Anyway, then I started thinking about all of the things that are automated today but were manual once upon a time. For instance, our cat loves to chase a laser light around the room and it's very entertaining for us as well. A few months ago, we got an automated laser toy. The toy rotates in an irregular pattern, moving the laser as it goes. The cat knows where the light comes from and tries to figure out how to make the light come out by herself. I laugh at her, but inside I'm thinking, "Am I so lazy that I can't hold a tiny laser pointer for my cat?" I don't really want an answer to that.

Dialing a telephone has been semi-automated for years; in fact, I haven't "dialed" a phone in decades. I'm old enough to remember having only one phone in the house, attached to the wall and with a handset that was attached to the base by a long curly cord. It had a rotary dial and took actual seconds to dial a seven-digit number. That's right - seven digits. Now you know how old I am.

And typewriters. I learned to type on an electric typewriter, but used an old manual machine in my first office job. Both machines had actual inked ribbons wound onto bobbins, and keys that could, on the manual machine, jam up if you typed too fast.

Let's talk about making copies. Today, if I want an extra copy of a letter I've typed, I'll print an extra copy, and in our home, the printer is about 50 feet away and wireless. A decade or so ago, I would have stepped over to the copy machine to make the extra copy. But back when I started working, our copies were wireless. We had to plan ahead if we wanted a copy, because we would use carbon paper, sandwiched between two sheets of paper. In fact, if we "cc'd" someone, it meant we did what "cc" stands for - we created a "carbon copy."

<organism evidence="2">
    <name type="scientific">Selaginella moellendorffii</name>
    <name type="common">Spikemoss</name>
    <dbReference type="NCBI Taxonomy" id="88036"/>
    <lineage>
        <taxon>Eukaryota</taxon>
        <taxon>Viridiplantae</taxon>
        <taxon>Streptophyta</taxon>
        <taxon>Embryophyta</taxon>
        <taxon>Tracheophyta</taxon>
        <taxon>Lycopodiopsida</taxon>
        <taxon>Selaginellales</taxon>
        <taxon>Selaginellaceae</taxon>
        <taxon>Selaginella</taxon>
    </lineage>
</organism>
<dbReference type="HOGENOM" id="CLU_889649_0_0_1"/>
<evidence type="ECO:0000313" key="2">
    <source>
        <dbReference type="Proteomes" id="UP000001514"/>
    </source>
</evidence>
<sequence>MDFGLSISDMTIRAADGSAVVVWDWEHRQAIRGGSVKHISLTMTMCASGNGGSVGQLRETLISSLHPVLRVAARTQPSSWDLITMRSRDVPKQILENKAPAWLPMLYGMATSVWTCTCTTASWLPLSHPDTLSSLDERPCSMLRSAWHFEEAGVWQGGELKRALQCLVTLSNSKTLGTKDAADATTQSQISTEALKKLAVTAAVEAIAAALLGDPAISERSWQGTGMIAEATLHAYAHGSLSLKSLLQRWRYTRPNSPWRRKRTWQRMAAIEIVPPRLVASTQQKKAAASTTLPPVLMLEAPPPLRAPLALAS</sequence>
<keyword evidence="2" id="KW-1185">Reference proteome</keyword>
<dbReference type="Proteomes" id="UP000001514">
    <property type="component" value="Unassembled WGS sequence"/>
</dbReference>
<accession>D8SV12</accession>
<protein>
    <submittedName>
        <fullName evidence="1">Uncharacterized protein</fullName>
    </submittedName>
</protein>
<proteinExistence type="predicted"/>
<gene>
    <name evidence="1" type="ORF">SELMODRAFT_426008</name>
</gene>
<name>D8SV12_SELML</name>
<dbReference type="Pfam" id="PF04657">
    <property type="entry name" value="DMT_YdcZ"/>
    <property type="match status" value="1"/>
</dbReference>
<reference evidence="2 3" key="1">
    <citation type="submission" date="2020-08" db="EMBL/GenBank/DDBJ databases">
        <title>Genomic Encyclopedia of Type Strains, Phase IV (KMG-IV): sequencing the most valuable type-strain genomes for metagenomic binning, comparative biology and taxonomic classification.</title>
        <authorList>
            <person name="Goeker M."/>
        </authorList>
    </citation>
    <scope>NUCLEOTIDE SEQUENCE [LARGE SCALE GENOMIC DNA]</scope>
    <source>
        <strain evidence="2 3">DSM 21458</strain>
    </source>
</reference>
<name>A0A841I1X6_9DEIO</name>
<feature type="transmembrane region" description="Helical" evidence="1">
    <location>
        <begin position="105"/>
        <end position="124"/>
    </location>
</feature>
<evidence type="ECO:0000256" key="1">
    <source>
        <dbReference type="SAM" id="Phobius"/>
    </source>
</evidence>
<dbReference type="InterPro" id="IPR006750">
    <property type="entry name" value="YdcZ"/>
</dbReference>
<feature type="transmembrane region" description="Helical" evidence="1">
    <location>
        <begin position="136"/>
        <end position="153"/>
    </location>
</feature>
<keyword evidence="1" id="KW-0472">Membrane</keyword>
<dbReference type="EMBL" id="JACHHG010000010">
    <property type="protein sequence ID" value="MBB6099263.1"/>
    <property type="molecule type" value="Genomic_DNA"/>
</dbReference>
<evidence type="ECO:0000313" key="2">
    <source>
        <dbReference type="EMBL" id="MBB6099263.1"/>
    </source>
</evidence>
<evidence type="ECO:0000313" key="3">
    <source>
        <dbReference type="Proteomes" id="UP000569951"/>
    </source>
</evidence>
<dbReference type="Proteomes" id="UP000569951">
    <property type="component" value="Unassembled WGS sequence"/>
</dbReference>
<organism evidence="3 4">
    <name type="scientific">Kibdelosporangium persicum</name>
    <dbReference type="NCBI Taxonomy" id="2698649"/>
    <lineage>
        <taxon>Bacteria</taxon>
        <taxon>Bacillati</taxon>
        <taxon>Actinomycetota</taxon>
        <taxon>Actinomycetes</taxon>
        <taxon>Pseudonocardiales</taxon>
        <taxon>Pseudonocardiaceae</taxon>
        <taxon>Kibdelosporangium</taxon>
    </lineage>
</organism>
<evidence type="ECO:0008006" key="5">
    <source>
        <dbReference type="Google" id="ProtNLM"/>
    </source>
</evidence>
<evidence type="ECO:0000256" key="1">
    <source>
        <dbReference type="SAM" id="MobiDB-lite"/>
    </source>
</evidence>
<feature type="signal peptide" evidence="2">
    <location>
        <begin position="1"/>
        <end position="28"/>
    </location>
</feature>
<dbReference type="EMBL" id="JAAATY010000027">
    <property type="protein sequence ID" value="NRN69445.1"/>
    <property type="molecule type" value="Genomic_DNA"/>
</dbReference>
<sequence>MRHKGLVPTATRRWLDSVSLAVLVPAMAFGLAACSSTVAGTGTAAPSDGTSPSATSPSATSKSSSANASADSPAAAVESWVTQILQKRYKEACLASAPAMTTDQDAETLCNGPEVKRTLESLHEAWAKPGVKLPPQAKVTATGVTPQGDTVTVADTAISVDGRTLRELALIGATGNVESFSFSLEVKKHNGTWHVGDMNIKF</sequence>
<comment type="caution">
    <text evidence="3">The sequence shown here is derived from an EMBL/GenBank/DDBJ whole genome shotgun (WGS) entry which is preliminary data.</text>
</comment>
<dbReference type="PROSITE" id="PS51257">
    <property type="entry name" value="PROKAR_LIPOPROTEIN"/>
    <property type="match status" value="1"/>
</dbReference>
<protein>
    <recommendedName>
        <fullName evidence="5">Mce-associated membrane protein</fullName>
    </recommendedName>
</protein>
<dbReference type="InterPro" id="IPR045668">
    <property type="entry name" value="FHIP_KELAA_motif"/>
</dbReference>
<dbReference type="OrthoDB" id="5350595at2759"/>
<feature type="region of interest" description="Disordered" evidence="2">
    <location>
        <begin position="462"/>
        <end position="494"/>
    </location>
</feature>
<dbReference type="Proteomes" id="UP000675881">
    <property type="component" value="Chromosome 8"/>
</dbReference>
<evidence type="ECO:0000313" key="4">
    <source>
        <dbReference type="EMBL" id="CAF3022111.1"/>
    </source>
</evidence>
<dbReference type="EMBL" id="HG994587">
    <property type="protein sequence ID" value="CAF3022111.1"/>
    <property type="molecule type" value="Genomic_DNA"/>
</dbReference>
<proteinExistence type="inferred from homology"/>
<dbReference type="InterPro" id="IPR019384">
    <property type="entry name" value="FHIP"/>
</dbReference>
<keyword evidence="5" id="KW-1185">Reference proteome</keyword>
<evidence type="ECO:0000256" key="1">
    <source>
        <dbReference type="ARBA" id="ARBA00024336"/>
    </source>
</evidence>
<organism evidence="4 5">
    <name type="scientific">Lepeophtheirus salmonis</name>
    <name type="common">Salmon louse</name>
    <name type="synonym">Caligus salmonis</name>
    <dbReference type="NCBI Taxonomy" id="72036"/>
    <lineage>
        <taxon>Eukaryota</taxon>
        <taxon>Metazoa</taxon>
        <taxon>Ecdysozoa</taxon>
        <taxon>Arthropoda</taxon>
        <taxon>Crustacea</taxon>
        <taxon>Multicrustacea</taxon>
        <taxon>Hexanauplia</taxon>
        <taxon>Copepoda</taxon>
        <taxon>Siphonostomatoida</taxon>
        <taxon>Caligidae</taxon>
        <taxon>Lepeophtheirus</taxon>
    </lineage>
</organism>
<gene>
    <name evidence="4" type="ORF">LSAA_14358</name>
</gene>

And I have to say it - we had to get up and walk over to the television set to change the channel - all four channels.

Of course, my son has always had a computer (he was teaching his fellow kindergarteners how to use the machines in the computer lab at school). We've had a mobile phone since he can remember. His world has always included these things and has never included a living John Lennon. He most likely doesn't remember a wall dividing Berlin in two or working pay phones.

It's not that I miss the old, manual stuff. I'd much rather use a food processor than grate a bag of carrots or potatoes by hand. I appreciate being able to call my mom from Hawai'i and have it sound like I'm next door. I love my hybrid car, my energy-efficient light bulbs and my plasma TV. But I also get satisfaction out of baking bread (okay, I use a bread maker) and knitting by hand.

But autonomous flying robots are pretty cool. Gotta get me one!